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From IDEA to ART graphic documenter, brenna Quinlan, at Australasian Permaculture Convergence 14, Canberra

HOW DO YOU translate an idea in someone’s head into a graphic illustration? That was the challenge Brenna Quinlan faced when she set about illustrating David Holmgren’s book, Retrosuburbia.

It was also her challenge at Australasian Permaculture Convergence 14 — APC14 — in Canberra.

The book

The book, a new take on the potential role of households in a resource-constrained future by the co-originator of the permaculture design system, is the outcome of several years of thinking and writing about the topic. Brenna’s illustrations give the book its visual ambience, its feel, its look. Choosing the right look is important to a book’s appeal to its target readership.

The graphics clarify David’s thinking on retrosuburbia, and in this they are an act of translation, of making physical what is mental.

Brenna Quinlan's illustrations from David Holmgren's 2018 book, Retrosuburbia.

Graphics rather than what the text says are what people notice first when they first flick through a book. That was evident at the Permaculture Festival at Canberra City Farm, the event that preceded APC14. There, at the retrosuburbia stall, Victorian permaculture practitioners Beck Powell, Ian Lillington, Oliver Holmgren and Richard Telford were busy talking to people flicking through David’s book. Brenna’s graphics set a visual tone that helped the book sell out before the event ended. That was good news for David but it was a disappointment to more than a few potential buyers.

The convergence

While some participants at APC14 were still in their bunks thinking about breakfast, Brenna was already at work. When I wandered downstairs around 7.30 on the mornings of the four day convergence, there she was at work in the common room, pen in hand, turning people’s ideas into graphic reality.

Brenna talks about illustrating David Holmgren's Retrosuburbia book and the Convergence.

Brenna started her day early in the morning by translating her notes into a graphic documentation of the day.

As APC14’s graphic documenter, Brenna produced large, A1 size, coloured illustrations that summarised the sessions of the day. Attached to the wall, her work served as both summary and aide memoir for the ideas that flowed out of the sessions.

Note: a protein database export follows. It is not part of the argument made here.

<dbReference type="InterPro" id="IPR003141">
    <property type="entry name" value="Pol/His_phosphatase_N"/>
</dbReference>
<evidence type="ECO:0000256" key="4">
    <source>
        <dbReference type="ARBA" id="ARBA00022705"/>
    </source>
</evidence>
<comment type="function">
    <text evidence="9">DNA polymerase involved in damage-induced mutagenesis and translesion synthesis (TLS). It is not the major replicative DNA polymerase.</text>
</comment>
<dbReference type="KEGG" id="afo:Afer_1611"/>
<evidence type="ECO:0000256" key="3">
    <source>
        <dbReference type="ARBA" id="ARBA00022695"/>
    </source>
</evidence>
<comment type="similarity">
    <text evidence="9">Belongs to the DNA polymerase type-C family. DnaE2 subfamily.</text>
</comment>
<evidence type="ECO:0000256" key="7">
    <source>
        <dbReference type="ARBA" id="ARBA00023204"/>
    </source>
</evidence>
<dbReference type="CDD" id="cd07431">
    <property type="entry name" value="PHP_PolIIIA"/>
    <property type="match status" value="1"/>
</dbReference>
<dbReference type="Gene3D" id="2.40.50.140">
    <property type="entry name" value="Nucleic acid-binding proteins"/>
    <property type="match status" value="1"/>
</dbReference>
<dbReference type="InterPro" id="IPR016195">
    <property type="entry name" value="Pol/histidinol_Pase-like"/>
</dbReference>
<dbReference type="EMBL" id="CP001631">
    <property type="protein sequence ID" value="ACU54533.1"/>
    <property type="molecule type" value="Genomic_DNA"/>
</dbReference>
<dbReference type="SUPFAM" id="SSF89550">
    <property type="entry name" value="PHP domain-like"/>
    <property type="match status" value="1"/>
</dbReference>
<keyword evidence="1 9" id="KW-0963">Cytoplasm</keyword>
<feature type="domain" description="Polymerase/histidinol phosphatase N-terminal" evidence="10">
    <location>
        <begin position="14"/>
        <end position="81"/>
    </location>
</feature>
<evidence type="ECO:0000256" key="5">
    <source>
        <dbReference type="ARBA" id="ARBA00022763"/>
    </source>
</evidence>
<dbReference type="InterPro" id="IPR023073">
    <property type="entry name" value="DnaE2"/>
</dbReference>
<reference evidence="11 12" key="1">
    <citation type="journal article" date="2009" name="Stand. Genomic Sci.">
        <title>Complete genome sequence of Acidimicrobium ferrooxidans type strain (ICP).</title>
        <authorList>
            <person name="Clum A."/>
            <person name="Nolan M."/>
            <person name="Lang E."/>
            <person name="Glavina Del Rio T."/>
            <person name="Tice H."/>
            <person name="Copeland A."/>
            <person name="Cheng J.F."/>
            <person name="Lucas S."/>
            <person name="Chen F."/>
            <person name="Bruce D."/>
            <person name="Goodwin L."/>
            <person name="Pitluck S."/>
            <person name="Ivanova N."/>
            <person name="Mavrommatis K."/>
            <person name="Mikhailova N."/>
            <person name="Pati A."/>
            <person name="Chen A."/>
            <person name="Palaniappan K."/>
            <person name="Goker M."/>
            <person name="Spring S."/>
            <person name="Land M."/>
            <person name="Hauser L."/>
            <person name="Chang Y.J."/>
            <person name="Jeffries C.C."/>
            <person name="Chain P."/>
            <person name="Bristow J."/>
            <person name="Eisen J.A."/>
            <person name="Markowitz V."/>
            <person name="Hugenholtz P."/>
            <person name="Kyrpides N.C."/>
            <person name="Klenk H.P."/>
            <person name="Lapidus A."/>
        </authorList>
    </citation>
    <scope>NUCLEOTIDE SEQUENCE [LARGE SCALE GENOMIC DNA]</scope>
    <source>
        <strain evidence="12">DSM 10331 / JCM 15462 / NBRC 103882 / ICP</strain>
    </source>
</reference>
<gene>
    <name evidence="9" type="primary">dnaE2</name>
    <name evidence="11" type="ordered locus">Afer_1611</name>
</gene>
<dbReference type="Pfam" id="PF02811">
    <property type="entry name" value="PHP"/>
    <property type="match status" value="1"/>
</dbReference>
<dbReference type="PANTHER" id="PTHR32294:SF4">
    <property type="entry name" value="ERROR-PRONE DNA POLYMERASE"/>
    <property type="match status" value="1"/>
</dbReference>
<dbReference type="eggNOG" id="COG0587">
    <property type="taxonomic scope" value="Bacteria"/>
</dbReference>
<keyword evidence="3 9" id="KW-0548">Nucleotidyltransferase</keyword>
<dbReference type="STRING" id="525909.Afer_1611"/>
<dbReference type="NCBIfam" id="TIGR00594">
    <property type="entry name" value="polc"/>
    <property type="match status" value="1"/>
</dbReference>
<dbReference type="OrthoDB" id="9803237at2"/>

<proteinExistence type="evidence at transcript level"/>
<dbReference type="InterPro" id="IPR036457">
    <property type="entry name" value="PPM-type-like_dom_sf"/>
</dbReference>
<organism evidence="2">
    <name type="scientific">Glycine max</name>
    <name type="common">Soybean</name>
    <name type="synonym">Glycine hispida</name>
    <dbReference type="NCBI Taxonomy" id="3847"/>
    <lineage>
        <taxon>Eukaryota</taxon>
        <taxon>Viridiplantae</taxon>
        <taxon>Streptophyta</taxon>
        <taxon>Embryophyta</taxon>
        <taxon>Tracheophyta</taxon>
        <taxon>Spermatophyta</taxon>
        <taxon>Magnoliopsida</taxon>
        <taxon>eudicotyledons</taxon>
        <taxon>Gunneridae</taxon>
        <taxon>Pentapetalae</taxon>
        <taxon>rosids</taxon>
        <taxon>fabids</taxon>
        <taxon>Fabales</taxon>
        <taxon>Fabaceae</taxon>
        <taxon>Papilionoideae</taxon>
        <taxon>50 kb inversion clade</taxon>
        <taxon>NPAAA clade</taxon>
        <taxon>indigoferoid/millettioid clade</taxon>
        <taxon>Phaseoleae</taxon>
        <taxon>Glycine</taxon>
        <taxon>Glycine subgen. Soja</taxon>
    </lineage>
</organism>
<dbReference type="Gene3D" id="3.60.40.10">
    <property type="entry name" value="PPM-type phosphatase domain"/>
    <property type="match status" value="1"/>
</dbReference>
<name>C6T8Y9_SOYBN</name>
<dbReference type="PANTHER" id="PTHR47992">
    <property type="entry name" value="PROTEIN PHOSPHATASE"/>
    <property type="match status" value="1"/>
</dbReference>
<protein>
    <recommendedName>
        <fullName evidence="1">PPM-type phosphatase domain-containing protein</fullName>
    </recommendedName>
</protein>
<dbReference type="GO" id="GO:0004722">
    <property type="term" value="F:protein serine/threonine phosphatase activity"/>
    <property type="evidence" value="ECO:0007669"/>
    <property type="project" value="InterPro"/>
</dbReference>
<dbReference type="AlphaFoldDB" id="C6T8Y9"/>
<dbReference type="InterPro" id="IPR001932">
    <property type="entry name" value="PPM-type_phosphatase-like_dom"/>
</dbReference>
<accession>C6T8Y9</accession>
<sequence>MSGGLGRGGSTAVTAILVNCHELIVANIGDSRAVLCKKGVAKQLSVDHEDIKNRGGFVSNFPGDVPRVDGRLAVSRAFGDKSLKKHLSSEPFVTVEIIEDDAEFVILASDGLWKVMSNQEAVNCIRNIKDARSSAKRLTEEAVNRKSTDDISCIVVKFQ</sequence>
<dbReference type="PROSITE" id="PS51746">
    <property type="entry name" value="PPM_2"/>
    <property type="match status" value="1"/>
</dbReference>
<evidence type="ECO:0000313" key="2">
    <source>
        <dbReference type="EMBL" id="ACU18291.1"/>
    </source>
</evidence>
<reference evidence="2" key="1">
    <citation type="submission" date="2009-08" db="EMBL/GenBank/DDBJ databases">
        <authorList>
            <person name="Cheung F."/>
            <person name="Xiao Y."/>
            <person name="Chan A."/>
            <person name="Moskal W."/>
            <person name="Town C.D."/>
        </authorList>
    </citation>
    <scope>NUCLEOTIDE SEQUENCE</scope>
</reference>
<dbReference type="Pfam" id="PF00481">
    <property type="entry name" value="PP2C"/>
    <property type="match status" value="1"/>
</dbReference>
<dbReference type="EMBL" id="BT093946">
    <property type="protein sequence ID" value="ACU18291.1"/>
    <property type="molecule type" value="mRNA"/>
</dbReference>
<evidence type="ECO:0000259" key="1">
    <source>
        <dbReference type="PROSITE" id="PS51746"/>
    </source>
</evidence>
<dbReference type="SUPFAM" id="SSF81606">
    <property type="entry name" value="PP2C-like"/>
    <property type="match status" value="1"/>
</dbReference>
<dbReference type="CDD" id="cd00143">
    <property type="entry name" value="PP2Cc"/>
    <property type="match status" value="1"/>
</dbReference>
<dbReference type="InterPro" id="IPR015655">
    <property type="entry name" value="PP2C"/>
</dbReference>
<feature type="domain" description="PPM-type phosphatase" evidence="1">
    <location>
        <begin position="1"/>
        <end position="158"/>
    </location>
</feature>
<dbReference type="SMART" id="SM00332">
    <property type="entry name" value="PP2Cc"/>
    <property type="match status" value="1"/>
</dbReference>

Those large-scale works were the end pieces of a process that started with Brenna sitting on the floor at sessions, writing and sketching in a notebook as she extracted meaning from what speakers said. Somehow, her brain distilled the essence of people'e words into notes and what might be called concept sketches. I think those notebooks would be worthy of publication in their own right.

Brenna creates her notes on the floor at the conference centre.
Brenna's notes made during the sessions were works of art as much as were the finished A1 graphic documentation panels.

Next morning, and this is what she was doing when I encountered her before 7.30, she would transfer those notes and preliminary sketches onto the A1 sheets.

First, Brenna sketched her illustration as a concept drawn lightly in pencil. That done, she inked in the pencil drawing. Finally came the watercolour that lifted the line drawings into visual life. Pinned to the wall, her work summarised the day’s sessions in works of illustrative art.

Brenna's graphic documentation of day one at APC14, Canberra, April 2018.
Brenna's graphic documentation of day two at APC14, Canberra, April 2018.
Brenna's graphic documentation of day three at APC14, Canberra, April 2018.

What’s next?

I don’t think we have seen the last of Brenna’s work. I suspect it will appear in other books and perhaps at other events when the scattered permaculture tribe comes together.

Wherever it appears we can look forward to a fresh, colourful interpretation of permaculture ideas that, thanks to Brenna’s talent with pen and paint, present those ideas in a form that make them attractive to a broader range of people than does text alone.

Brenna Quinlan: https://www.facebook.com/brenna.quinlan.3

Retrosuburbia — the downshifter's guide to a resilient future (Permaculture Principles website): https://au.permacultureprinciples.com/product/retrosuburbia/

APC14: https://apc14.permacultureaustralia.org.au

APC14 facebookhttps://www.facebook.com/groups/1625742390991220/

Photos: Russ Grayson pacific-edge.info other than those of the three A1 panels supplied by APC14 organisers.

Graphic documenter, Brenna Quinlan
Created By
Russ Grayson
Appreciate

Credits:

Photos and story by Russ Grayson — https://pacific-edge.info

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